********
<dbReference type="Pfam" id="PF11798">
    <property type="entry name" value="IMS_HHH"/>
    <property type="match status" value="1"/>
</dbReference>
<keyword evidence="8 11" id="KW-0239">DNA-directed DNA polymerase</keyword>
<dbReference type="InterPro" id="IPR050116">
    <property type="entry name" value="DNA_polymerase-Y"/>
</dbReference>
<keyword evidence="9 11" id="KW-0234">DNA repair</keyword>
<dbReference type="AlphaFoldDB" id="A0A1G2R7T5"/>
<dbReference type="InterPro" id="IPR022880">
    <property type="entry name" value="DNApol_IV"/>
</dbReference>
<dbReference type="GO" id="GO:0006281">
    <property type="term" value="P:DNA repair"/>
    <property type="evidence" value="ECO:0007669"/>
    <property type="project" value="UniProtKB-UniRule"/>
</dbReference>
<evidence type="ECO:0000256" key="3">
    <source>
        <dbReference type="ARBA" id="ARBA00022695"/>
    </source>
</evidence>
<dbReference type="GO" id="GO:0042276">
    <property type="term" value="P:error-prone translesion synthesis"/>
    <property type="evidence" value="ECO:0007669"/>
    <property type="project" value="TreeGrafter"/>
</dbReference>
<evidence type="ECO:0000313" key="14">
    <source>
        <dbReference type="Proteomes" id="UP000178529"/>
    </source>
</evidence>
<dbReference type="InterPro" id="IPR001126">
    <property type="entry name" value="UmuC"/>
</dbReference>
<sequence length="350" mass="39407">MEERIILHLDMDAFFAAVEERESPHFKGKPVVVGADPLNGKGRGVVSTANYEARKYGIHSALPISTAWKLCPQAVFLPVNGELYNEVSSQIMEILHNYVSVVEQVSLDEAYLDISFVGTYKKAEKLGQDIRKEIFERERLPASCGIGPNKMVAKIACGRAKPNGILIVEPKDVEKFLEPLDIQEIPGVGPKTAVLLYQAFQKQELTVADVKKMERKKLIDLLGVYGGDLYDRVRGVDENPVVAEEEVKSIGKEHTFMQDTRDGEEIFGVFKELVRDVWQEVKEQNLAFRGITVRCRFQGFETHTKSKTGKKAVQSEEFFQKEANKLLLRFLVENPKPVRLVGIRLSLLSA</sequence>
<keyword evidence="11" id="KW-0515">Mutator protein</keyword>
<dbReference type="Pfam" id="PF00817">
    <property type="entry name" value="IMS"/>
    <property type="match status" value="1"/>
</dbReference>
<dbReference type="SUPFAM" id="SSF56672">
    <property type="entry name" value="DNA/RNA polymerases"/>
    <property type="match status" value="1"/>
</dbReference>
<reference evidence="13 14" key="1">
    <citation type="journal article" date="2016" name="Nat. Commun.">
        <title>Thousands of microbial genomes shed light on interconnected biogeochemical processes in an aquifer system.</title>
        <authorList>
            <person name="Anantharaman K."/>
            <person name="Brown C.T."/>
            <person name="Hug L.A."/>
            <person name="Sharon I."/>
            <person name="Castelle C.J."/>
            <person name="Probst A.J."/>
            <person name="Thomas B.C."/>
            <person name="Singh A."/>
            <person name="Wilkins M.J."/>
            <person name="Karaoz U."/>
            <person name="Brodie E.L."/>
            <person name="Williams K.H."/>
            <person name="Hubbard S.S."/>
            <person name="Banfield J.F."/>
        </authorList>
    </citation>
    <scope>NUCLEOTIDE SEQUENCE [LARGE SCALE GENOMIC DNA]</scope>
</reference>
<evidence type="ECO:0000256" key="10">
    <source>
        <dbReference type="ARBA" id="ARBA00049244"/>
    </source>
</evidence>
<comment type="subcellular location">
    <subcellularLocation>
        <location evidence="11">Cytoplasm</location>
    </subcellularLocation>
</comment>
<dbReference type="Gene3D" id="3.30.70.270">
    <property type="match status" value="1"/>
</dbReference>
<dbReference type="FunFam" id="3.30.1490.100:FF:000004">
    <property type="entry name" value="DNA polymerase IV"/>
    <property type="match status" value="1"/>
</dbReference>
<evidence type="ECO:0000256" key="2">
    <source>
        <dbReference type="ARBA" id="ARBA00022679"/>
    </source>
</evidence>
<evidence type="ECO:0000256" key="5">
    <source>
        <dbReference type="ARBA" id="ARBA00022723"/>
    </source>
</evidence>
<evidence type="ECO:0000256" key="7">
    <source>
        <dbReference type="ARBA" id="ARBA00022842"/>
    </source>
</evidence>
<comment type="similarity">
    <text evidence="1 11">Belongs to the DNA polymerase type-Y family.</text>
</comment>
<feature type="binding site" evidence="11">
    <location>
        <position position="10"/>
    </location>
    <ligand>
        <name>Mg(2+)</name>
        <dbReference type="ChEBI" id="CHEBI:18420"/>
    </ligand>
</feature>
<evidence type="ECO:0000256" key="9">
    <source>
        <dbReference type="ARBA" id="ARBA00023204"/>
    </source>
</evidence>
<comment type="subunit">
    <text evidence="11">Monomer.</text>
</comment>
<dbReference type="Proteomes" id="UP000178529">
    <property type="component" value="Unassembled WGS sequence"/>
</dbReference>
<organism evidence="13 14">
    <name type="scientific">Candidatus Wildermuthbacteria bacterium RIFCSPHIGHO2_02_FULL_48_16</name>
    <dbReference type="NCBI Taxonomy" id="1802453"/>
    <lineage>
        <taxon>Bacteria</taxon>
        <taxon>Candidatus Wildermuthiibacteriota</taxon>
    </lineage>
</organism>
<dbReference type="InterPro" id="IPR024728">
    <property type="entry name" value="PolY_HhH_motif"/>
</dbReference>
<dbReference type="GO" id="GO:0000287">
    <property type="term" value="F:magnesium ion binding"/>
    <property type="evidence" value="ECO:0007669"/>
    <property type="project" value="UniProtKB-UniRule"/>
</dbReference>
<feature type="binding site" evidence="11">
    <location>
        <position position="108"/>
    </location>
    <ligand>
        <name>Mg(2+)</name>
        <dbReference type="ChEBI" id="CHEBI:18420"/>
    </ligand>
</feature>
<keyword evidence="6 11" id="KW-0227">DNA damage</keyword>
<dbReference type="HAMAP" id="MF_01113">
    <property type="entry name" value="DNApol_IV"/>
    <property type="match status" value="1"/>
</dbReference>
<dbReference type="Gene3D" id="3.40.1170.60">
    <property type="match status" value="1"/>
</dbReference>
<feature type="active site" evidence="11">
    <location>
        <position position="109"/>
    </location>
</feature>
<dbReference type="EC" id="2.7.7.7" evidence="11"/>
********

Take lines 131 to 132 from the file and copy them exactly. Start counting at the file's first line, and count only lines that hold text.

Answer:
</organism>
<dbReference type="InterPro" id="IPR024728">